11 Things Every New Dog Owner Should Know
Yay, you got a dog! Welcome to the happiest place on earth: a home with a creature that loves you unconditionally and exuberantly. It’s the best. There are a few caveats, though. (Just a few!) Sometimes they eat things they shouldn’t. Sometimes they go places they shouldn’t. Sometimes they do things they shouldn’t. That’s about it. Otherwise yay, dog!
Okay, in all seriousness, your dog, being a creature that likes to be around you, will probably spend a fair amount of time in the kitchen with you. So there are some things you should know — here are 11 to get you started. Trust me, you’ll learn more as you go!
1. You might need new trash cans.
You need to keep all garbage cans well-covered and secure, Dr. Klein says. You don’t have to have seen cousin Eddie’s beast Snots nosing through the trash on National Lampoon’s Christmas Vacation to know that dogs like to go digging for all those treats us silly humans throw away. Remove temptation and keep a lid on it. Some trash cans have a “pet-proof” lid; if your dog is big and/or willful, maybe get one of those.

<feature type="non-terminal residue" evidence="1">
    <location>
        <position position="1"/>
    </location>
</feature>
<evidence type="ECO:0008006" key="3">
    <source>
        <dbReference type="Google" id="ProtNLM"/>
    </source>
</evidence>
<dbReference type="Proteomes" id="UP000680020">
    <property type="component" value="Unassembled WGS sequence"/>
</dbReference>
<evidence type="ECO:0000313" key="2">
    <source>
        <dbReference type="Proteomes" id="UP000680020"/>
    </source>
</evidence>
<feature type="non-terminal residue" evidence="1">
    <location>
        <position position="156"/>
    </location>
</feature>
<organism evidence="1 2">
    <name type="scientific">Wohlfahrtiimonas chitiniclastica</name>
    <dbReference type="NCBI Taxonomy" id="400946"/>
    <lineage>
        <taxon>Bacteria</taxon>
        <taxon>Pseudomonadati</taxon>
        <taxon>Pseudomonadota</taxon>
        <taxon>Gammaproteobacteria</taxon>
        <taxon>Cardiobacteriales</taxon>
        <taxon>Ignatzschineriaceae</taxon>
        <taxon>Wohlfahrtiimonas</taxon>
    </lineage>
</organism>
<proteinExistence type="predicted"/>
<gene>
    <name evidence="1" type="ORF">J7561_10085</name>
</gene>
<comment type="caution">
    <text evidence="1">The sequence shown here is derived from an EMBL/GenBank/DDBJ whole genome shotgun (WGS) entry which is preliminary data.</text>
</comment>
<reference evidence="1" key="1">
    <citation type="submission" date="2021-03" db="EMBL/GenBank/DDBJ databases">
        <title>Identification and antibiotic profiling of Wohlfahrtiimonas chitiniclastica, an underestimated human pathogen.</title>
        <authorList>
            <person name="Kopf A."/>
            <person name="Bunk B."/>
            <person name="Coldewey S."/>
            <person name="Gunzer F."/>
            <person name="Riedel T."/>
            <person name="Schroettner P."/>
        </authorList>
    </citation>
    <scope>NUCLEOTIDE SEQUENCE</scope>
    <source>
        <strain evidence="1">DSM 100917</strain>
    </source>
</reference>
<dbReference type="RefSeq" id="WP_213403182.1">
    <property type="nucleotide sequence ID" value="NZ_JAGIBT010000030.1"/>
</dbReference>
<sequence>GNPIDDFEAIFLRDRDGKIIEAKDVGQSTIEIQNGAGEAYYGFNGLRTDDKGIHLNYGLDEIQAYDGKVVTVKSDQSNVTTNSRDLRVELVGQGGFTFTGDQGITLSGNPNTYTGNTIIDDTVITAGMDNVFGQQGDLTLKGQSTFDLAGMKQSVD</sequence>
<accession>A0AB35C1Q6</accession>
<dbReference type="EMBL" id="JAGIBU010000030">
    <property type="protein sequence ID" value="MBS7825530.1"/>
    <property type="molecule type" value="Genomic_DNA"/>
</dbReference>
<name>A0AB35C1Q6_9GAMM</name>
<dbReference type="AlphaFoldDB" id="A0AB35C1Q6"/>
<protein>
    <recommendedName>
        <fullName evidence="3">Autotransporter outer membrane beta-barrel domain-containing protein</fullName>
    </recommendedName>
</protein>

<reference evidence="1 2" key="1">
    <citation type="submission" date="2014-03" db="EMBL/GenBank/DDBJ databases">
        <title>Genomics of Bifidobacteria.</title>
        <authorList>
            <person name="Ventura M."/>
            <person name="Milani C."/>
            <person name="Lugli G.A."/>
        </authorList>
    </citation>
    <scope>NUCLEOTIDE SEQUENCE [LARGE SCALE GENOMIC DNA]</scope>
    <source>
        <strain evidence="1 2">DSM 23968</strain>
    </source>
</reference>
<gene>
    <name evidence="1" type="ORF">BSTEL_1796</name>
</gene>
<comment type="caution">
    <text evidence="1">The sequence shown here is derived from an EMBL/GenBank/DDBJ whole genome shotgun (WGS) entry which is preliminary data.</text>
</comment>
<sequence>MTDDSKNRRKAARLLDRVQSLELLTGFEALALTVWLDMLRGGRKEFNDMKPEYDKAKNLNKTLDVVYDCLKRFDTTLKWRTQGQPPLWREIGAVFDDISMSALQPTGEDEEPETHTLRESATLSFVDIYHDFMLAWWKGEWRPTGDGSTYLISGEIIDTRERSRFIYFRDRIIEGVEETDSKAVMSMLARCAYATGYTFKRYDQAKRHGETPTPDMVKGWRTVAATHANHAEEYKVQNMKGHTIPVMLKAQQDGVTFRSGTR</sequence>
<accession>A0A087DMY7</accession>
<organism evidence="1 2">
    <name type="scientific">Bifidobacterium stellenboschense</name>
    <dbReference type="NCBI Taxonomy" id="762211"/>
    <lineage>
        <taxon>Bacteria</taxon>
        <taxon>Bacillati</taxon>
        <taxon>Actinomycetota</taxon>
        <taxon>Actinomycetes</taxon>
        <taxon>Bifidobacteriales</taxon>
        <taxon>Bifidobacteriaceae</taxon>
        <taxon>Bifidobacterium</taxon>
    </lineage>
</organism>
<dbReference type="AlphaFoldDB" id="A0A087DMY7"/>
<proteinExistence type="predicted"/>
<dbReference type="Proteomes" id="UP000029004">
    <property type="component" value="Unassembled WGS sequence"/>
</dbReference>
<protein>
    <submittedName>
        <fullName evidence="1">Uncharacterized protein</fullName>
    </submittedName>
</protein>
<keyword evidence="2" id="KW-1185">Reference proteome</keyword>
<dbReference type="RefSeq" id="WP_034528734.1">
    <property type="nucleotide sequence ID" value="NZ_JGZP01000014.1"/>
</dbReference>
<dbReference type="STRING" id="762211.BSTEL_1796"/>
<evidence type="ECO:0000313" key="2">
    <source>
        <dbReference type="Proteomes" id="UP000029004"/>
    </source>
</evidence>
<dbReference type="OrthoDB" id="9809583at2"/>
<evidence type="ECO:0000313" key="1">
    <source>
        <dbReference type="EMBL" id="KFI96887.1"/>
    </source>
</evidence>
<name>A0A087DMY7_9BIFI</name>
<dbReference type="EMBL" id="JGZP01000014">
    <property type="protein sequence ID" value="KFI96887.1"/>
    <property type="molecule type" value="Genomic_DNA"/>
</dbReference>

2. You also might have to rethink where you keep things.
You can’t leave things on the floor or lying about, says Dr. Klein. That includes everything from bags of dog food — which they can get into with terrible consequences — to purses or bags that might contain medication. Basically, if you wouldn’t let your dog have it, don’t put in in their reach.
3. You’ll need a labeling system.
Anything in your kitchen that could be potentially dangerous should be labeled, says the vet. If Fido does somehow get into a box of medicine or some DIY cleaner you keep under your sink, you’ll need to know what exactly is in it, so you can tell your vet.
4. It’s important to keep key numbers nearby.
And on that note, keep the number for your vet, the emergency vet clinic, and the ASPCA Animal Poison Control Center Phone Number, which is 888-426-4435, on your fridge for easy reference. Sure, you can store them in your phone too, but what if someone is housesitting or just visiting when calamity strikes? There’s a charge for that hotline, but it’s well worth it. My husband used it when our dog ate cold medicine that was left on the table (see #2!) and, thanks to quick intervention, she recovered completely before I came home from the trip I was on.